8/9/2015 - 12:00 am

Global Crises And Entertaining Games. Can You Have It Both Ways?

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Nuclear wars, immigration, and a shortage of water resources. Sounds depressing, doesn't it? Developers of online games from the Swiss Blindflug Studios have chosen to take a different approach to the disturbing challenges of the modern age: “fun” in the face of the distressing issues of our times. They presented their two latest projects in August at the GDC Conference, which took place in German city of Cologne.

Cloud Chasers is a steampunk game which is not officially launched yet, though it has already been praised at various festivals. Indie conference attendees couldn't help noticing the developers' commitment to turning the long-standing problem of global immigration into a successful and attractive game product. The plot is quite simple: a father and his daughter are making their way through an arid, lifeless desert to a prosperous, hi-tech city. In the course of the journey they encounter and overcome various obstacles. Whoever survives and reaches the Promised Land is a winner. However, it won't be easy to elude such things as death along the way.


  

Tabea Iseli, a member of the developers' team, explains this idea, “When we were discussing the problem of modern immigration with our friends, we came to realize that currently the media are focusing merely on the direction in which immigrants are moving, and the number of refugees. But no one tells about what happens in the course of their journey.” According to her, the game creates conditions for the user, where he encounters the hardships of being an immigrant, and if his character can't learn how to survive, it will perish among the thousands of hills of scorching sand.   

The Studio makes no secret of the fact that it hasn't used plots which may remind gamers of real stories or places for reasons of delicacy and political correctness. The desert is featureless, and the city to which the immigrants are trying to make their way looks like something surreal and illusory. It seems that developers at Blindflug are entirely confident that their brainchild is going to spark some interest. Perhaps the idea of this project will make up for poor graphics and a weak story line.           

However, despite its proclaimed humanitarian mission, the game about immigrants looks more like an attempt to render a service to the media and immigrant rights advocates rather than a real effort to entertain seasoned gamers. It begins to seem that many indie developers in their effort to find intriguing plots are creating a totally new trend in the video game industry: socially-oriented projects with hortatory content.               

Another game created by Blindflug is called First Strike, and it is the predecessor of Cloud Chasers.

 

It is an action-strategy game set in a global thermonuclear war and its devastating aftermath. If you want to put yourself in the shoes of a malicious leader of North Korea, a radical from the Middle East or a colonel at the Pentagon, it is the very thing you need. Ironically, the developers offer gamers a chance to realize the lethal meaninglessness of using weapons of mass destruction by providing them with an opportunity to pick the type of missiles and impact points on the planet Earth. Therefore, you will get to know about the nuclear potential of Greenland and how swiftly a peace-loving Brazil can respond to your threats (according to players’ feedbacks, it is a rather quick response). First Strike is not the first game about how to destroy an adversary with nuclear weapons. Its predecessor, DEFCON, already has a number of dedicated fans around the world.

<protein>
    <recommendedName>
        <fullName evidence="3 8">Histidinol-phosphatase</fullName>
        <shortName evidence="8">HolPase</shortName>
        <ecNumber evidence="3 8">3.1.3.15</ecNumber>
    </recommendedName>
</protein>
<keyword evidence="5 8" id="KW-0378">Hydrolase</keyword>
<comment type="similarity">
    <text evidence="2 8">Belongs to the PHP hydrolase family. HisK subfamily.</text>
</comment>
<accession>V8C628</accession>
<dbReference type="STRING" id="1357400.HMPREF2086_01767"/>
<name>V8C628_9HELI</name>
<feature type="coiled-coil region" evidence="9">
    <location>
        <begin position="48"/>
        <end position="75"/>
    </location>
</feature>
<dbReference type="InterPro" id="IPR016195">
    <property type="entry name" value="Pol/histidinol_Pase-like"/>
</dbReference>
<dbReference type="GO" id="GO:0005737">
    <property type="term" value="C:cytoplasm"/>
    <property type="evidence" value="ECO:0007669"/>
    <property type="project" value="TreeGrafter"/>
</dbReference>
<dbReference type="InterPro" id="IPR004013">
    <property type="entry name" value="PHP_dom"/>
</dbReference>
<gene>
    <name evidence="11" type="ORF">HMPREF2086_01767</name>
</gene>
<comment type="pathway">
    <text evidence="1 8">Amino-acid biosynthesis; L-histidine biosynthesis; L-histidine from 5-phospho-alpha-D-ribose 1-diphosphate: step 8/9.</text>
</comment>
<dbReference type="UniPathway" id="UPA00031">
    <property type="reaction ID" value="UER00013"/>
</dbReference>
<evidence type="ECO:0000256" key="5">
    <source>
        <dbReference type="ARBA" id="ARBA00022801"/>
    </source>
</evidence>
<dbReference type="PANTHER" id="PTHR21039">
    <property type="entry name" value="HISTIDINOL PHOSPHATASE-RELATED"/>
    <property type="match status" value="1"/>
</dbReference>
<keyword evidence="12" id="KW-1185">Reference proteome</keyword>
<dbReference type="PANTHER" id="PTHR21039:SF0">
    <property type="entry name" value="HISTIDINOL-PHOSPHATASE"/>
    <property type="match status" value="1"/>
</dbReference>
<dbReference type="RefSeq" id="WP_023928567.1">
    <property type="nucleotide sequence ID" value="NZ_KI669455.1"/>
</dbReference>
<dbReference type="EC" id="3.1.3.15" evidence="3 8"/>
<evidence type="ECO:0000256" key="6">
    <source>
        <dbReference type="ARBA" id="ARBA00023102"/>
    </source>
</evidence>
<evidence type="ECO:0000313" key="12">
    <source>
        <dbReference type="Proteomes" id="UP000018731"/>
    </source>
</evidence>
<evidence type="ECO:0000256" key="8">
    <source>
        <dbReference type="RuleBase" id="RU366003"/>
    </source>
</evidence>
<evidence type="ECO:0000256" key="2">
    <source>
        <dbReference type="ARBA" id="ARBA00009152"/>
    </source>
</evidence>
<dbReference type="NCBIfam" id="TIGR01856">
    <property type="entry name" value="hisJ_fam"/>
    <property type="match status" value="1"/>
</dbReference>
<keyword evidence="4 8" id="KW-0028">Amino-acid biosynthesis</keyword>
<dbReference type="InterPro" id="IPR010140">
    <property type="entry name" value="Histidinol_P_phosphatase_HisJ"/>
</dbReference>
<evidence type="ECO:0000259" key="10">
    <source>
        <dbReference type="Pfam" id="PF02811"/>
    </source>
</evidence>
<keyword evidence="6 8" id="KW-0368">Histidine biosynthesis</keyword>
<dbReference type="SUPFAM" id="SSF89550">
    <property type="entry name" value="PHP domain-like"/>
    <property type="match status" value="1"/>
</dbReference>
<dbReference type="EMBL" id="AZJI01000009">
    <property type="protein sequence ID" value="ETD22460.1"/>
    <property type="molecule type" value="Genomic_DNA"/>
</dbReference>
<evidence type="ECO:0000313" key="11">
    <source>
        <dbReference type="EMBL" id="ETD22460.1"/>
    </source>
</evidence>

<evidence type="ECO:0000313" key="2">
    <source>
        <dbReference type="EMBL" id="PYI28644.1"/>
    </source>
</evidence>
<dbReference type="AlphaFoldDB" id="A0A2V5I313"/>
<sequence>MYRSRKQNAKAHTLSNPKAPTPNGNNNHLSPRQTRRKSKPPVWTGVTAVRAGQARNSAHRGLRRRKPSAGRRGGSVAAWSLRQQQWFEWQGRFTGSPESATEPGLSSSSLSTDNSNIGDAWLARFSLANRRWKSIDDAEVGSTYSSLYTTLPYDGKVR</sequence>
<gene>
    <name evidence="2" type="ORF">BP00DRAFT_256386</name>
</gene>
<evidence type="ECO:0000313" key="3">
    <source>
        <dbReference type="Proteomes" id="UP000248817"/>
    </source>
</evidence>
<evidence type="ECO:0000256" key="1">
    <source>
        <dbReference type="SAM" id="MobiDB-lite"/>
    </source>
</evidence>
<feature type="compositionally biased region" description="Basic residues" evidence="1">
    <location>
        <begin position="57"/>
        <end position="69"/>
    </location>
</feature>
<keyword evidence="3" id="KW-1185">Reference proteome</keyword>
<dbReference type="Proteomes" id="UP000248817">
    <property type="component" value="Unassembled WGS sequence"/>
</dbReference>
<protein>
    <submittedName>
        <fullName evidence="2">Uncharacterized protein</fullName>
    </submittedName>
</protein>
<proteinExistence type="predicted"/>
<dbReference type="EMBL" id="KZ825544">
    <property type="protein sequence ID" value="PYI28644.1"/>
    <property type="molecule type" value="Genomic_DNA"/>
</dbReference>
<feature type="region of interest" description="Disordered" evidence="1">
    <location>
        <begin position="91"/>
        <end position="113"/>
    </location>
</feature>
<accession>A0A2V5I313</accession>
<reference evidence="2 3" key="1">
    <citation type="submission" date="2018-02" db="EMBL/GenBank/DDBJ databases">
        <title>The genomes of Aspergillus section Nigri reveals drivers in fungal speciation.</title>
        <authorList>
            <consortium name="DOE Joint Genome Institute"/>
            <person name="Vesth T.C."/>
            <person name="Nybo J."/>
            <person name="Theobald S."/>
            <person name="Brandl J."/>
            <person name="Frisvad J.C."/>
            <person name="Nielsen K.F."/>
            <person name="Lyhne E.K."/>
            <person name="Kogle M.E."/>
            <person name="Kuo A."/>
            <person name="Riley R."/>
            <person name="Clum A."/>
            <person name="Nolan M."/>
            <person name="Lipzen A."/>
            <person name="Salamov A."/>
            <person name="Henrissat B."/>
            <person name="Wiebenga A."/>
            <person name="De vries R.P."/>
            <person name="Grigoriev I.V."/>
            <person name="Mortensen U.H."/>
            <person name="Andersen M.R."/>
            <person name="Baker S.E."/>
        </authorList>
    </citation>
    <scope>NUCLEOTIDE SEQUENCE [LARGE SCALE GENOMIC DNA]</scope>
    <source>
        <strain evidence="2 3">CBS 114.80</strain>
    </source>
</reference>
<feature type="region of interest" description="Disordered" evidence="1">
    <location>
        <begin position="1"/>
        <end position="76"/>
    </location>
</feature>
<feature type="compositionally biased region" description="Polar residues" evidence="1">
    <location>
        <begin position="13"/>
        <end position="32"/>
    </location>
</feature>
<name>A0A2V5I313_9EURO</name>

Although the Swiss Studio intended to place First Strike in an educational context, more specifically to show the dire consequences of having nuclear capabilities and the ability to use them, the gaming passion is doing its job. In their feedback, users are not lamenting the real mortal threat, but instead reveal themselves to be prisoners of the game’s fascinating virtual strategy. According to the developers at Blindflug, it is very difficult to estimate all positive and negative effects that the game has on users. Perhaps such a task can be handled only by a group of sociologists or experts in psychology. However, trying to assert that First Strike is capable of convincing a player that war is just an absurdity is like calling GTA the propaganda of law-abiding behaviour.

There's no longer any doubt that similar projects will appear in abundance in PlayStore in the very near future. Another pleasant fact is that apart from the first attempts to incorporate educational functions in games that don't have the most dovish stories, the developers are trying not to impair the quality of their product. Such aspects as graphics and captivating story lines attract a sophisticated audience. Maybe in a few years the players will genuinely change their attitude towards global problems after they have beaten some levels in Cloud Chasers.      

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